Davies, A.G.; Kengyelics, S.M.; Gislason-Lee, Amber J. (2015-03)
      An automated closed-loop dose control system balances the radiation dose delivered to patients and the quality of images produced in cardiac x-ray imaging systems. Using computer simulations, this study compared two designs of automatic x-ray dose control in terms of the radiation dose and quality of images produced. The first design, commonly in x-ray systems today, maintained a constant dose rate at the image receptor. The second design maintained a constant image quality in the output images. A computer model represented patients as a polymethylmetacrylate phantom (which has similar x-ray attenuation to soft tissue), containing a detail representative of an artery filled with contrast medium. The model predicted the entrance surface dose to the phantom and contrast to noise ratio of the detail as an index of image quality. Results showed that for the constant dose control system, phantom dose increased substantially with phantom size (x5 increase between 20 cm and 30 cm thick phantom), yet the image quality decreased by 43% for the same thicknesses. For the constant quality control, phantom dose increased at a greater rate with phantom thickness (>x10 increase between 20 cm and 30 cm phantom). Image quality based dose control could tailor the x-ray output to just achieve the quality required, which would reduce dose to patients where the current dose control produces images of too high quality. However, maintaining higher levels of image quality for large patients would result in a significant dose increase over current practice.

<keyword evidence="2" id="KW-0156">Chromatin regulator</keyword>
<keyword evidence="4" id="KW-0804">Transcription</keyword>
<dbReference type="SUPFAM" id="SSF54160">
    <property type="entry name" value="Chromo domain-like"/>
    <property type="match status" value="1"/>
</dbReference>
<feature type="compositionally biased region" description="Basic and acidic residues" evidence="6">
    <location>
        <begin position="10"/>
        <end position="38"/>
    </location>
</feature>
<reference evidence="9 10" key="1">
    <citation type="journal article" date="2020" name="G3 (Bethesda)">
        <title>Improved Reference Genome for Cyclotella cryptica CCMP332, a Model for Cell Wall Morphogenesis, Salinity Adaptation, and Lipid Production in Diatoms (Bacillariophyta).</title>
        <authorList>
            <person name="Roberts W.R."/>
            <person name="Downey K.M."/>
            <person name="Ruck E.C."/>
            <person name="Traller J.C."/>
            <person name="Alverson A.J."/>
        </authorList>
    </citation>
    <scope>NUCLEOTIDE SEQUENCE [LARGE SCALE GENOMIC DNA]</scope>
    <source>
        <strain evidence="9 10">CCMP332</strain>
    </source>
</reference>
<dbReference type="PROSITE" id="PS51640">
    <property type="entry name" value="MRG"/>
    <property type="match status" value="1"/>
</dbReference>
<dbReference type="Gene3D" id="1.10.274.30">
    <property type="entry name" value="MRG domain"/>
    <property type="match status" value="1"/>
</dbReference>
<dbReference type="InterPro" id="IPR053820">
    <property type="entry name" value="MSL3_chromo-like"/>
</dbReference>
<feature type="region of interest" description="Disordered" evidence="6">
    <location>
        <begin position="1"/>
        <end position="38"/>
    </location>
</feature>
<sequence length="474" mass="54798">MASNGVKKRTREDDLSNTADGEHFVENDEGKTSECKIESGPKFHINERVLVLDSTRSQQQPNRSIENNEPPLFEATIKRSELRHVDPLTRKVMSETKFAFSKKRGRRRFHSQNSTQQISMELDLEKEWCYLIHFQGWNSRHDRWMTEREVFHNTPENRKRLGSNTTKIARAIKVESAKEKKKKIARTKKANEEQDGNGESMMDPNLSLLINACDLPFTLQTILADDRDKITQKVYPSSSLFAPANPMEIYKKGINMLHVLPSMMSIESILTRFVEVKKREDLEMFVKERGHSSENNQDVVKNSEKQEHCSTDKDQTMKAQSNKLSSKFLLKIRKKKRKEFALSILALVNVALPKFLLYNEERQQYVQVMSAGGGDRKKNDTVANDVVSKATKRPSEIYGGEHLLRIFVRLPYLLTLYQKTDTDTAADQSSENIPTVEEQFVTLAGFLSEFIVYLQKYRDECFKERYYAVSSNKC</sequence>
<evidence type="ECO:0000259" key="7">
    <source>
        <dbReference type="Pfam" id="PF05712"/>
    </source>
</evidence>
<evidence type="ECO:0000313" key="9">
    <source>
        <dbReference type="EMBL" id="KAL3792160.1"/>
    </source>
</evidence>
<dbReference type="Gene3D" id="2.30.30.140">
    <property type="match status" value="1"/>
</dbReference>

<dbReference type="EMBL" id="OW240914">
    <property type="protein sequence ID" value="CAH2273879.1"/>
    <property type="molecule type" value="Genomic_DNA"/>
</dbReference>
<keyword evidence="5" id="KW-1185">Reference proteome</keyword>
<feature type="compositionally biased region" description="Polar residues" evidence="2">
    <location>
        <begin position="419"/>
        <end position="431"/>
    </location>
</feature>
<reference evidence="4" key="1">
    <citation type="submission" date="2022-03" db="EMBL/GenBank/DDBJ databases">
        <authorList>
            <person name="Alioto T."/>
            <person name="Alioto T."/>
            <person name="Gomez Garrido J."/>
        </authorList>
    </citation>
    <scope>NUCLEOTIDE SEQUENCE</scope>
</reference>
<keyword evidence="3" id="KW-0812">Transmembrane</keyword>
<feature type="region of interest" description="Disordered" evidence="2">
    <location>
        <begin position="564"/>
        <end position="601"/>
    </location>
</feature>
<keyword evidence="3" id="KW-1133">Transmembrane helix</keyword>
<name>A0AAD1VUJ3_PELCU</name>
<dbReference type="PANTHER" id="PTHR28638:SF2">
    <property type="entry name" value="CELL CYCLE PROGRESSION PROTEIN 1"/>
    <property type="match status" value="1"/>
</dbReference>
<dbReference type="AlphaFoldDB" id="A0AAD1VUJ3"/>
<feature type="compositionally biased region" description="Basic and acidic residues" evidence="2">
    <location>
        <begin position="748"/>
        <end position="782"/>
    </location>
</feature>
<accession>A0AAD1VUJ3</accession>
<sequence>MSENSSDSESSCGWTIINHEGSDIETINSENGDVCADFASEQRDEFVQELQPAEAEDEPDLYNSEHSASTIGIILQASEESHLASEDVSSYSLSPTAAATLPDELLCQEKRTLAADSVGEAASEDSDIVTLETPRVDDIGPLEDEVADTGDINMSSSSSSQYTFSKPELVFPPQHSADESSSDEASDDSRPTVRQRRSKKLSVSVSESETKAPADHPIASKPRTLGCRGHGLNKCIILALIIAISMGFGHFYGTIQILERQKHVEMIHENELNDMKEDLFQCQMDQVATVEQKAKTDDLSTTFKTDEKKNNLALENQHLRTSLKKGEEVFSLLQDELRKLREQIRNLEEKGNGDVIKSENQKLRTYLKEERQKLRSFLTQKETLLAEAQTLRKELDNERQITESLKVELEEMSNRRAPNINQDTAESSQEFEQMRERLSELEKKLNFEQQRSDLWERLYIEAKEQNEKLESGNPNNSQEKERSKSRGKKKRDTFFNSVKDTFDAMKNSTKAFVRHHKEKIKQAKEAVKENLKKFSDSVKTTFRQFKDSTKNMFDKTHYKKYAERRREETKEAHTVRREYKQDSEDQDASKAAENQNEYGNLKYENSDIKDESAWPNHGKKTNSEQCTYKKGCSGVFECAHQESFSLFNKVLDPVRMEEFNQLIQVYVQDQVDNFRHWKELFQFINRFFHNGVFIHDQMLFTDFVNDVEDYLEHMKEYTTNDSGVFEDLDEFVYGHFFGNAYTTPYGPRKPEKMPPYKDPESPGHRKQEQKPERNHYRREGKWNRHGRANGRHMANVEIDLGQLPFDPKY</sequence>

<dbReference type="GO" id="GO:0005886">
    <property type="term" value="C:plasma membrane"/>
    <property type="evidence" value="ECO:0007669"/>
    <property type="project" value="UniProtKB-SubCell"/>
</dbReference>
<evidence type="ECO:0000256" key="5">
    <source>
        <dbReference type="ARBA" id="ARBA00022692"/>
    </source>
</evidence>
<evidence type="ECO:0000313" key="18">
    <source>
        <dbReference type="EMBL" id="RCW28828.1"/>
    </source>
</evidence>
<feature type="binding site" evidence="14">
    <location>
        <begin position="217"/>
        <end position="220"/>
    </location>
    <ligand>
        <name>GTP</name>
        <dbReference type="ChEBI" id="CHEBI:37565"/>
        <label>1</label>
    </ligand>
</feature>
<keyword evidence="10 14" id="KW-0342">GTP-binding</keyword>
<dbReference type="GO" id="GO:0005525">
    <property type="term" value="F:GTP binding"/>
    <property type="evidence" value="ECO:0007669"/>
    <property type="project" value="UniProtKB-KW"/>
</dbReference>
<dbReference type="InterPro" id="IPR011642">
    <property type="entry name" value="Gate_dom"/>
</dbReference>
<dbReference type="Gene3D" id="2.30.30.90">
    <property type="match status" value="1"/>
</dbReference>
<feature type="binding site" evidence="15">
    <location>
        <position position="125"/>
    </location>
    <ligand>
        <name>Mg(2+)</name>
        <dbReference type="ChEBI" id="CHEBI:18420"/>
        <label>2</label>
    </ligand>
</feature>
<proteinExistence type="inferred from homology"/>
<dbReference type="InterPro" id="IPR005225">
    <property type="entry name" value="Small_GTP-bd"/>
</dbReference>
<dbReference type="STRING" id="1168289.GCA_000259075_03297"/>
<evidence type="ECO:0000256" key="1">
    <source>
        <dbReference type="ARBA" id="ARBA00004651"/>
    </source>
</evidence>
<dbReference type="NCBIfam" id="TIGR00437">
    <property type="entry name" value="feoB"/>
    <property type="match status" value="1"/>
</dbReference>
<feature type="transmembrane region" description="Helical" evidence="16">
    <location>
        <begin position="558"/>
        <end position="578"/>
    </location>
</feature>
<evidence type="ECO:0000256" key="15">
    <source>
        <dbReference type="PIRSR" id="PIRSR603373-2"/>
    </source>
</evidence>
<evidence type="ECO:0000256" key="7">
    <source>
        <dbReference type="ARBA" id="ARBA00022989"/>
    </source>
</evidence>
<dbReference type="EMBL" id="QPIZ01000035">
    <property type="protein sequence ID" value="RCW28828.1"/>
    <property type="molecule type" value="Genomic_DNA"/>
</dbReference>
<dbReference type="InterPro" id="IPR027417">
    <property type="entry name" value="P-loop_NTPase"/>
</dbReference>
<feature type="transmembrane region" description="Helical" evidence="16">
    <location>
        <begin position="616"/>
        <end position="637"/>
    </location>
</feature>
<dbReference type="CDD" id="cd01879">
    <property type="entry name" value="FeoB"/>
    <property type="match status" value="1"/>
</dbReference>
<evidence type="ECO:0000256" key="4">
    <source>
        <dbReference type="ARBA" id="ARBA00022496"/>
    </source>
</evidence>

• Impact of body part thickness on AP pelvis radiographic image quality and effective dose

      Alzyoud, K.; Hogg, P.; Snaith, Beverly; Flintham, K.; England, A. (2018-10-03)